Wines To Watch: Best Bottles To Drink With STEAK – By Expat Sommelier Daan Suijlen

Find out what pairs well.
10 January 2019

Ordering steak in a restaurant can be complicated.

Names like Chateaubriand, Côte de Boeuf, Tomahawk or Tournedos all sound cool, but which cut and preparation are you gonna take? And, of course, which kind of wine should you order to drink with it?

For me, nothing is more rewarding than the perfect steak and red wine pairing.

Don’t you worry, though! Allow me to explain a few simple rules to follow as well as my favourite pairings to elevate your next steak dinner – whether it’s on the town or served at home.

Rule #1: Start with the meat.

The more tender your meat, the lighter your wine should be.

For example, a tenderloin cut (lean with no fat) doesn’t need a very heavy and high tannic wine, which will totally over power your steak. On the other hand, a rib steak (e.g., rib-eye, Côte de Boeuf,  T-bone, New York or “cowboy” cuts) will have more fat, so it will have a stronger flavour – and you need a more powerful wine. Simple, right?

One notable exception: Wagyu beef, from any of four Japanese breeds, is known for its marbling, or fat through the beef. This results in a very lean cut with extra flavour from the marbling – and requires a different type of red wine. More on that below!

Rule #2: Consider the sauce. 

Whenever you have a heavy or creamy sauce, make sure you take a slightly more tannic or aromatic wine. You don’t want your sauce to overpower your wine (or you steak). For me, the leanest and most expensive cuts don’t need much sauce and are best with a lighter-yet-rewarding wine.

So, here we go: three cuts of meat with my favourite wines to pair them with, following the above rules to keep it simple. Bon appetit!

Pair with Tenderloin Steak: Judge Rock – Pinot Noir


From: Central Otago, New Zealand
Price: $29.90 (available at Vinomofo)

I love Pinot Noir wine from New Zealand. The colder climate, especially in Otago, is perfect for this delicate grape. A juicy Pinot like this one goes extremely well with very lean steaks. It is not too overpowering for the tenderness of the meat and the juicy red fruit flavours go so well with it.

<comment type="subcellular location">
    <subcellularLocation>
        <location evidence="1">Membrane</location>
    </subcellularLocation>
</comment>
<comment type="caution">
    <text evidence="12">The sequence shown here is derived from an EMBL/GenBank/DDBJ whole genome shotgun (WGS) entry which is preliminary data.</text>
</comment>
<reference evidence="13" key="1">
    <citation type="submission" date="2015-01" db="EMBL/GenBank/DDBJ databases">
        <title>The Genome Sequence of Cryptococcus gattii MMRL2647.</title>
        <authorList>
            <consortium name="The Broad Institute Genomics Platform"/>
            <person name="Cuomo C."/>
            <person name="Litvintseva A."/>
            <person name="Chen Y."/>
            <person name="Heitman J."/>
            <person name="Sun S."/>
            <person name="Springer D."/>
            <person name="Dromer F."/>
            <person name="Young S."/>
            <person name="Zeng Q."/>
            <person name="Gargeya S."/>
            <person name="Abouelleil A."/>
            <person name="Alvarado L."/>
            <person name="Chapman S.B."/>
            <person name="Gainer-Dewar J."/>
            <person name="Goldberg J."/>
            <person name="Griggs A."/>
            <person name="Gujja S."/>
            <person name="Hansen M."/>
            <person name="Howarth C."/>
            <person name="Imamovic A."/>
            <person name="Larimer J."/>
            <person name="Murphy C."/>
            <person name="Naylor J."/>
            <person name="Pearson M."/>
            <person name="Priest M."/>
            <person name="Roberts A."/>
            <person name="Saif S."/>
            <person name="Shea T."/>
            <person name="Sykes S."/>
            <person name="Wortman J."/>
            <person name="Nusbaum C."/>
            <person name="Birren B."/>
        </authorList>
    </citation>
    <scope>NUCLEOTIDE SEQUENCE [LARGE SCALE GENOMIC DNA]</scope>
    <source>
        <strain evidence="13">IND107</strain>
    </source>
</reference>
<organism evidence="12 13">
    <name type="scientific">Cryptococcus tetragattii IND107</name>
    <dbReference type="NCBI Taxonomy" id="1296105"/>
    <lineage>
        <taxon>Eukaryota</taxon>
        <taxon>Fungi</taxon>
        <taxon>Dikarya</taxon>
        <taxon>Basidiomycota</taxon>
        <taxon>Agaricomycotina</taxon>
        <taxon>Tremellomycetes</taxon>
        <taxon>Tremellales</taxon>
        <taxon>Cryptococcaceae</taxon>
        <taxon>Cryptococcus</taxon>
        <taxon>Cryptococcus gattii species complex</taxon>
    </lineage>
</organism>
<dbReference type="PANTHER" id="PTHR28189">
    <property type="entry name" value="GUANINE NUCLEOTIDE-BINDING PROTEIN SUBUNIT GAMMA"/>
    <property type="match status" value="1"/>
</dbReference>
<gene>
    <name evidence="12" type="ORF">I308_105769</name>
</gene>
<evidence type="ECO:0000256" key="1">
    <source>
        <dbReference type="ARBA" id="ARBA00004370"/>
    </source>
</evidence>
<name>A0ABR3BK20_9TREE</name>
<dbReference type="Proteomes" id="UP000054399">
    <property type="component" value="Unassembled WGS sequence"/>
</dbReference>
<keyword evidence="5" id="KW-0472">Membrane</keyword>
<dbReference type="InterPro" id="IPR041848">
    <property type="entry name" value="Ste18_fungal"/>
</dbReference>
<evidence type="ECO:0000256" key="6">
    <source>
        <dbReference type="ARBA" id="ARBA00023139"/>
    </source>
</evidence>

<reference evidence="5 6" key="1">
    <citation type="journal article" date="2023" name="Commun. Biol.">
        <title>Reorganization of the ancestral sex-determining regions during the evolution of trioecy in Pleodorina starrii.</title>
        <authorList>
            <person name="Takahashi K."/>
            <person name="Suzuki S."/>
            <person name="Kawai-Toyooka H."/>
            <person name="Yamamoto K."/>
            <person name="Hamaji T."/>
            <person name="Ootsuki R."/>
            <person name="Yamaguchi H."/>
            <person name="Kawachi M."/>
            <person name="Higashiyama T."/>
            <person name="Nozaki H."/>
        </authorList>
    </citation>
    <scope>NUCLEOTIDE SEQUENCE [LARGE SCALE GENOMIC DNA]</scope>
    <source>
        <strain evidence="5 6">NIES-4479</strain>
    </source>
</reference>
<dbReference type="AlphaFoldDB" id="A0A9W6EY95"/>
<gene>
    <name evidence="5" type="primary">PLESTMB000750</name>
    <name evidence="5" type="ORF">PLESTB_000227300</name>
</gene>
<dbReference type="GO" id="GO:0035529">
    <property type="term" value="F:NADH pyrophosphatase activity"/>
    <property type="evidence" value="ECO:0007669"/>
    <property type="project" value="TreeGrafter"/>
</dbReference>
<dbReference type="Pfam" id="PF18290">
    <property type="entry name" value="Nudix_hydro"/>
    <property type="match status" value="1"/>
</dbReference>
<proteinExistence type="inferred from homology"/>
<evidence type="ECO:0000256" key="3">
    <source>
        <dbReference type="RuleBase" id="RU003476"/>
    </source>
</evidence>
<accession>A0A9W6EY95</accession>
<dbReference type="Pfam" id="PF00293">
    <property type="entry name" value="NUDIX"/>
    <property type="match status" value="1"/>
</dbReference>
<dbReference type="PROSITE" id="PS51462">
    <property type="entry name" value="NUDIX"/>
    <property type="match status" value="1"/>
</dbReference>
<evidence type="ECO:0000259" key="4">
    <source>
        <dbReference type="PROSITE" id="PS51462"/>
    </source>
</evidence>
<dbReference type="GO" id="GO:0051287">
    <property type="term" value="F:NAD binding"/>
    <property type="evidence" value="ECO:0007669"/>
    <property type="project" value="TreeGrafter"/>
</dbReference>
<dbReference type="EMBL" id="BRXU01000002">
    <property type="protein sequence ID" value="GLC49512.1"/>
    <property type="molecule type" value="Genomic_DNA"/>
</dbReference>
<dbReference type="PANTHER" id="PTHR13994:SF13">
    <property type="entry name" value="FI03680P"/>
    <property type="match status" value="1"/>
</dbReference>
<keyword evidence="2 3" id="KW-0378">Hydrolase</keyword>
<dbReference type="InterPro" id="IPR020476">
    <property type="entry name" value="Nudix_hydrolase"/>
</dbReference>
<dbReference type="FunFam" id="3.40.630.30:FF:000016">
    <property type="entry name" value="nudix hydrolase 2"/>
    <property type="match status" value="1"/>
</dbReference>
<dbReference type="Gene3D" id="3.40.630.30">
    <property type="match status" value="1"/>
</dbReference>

Pair with Rib Steak: Arlewood – Cabernet Merlot


From: Margaret River, Australia
Price:$41 (available at RedMart)

Started by an Italian family years ago, Arlewood makes amazing small batch Margaret River wines. I love its story and wine-making: honest, clean and family-driven. This wine goes extremely well with more fatty cuts of meat: You have spicy notes and high tannins to counter that umami and strong flavours of the beef. Yummy!

Pair with Wagyu Steak: Ministry of Clouds – Tempranillo Grenache


From: McLaren Valley, Australia
Price:$62.30 (available at The Straits Wines Company)

This special piece of meat requires a special wine. Wagyu beef itself is tender, yet extremely high on flavour due to the marbling. So, you want something that is equally delicate but still packs a punch. Ministry of Clouds is one of my favourite McLaren Valley wines. (They are served at Burnt Ends, which knows a thing or two about cooking meat.) This blend has the delicate fruits from the Grenache grapes with some heft from the Tempranillo.


About Daan Suijlen

Dutch expat Daan is a passionate home chef and certified sommelier. At the age of 5, he preferred to be in the kitchen watching his grandma cook – and that passion has never left him! Having studied wine following WSET, he now loves to combine the best of both worlds: amazing food with great wines. Follow him at Instagram under @wineandcooking.

By Daan Suijlen, 10 January 2019

Like this? Read more Eat + Drink stories here, or download our digital magazine from the App StoreGoogle Play or Magzter.

More on The Finder:

12 Restaurants in Singapore With FREE Corkage

6 Restaurants In Singapore For The Best Wagyu Beef, The World’s Most Decadent Steak

Fine Dining On A Budget: 12 Western Restaurants In Singapore With Dinner Deals Under $50

Wines To Watch: Why It’s ‘Rosé Time’ ALL The Time In Singapore – By Expat Sommelier Daan Suijlen


Don’t miss out! Like our Facebook page!

You May Also Like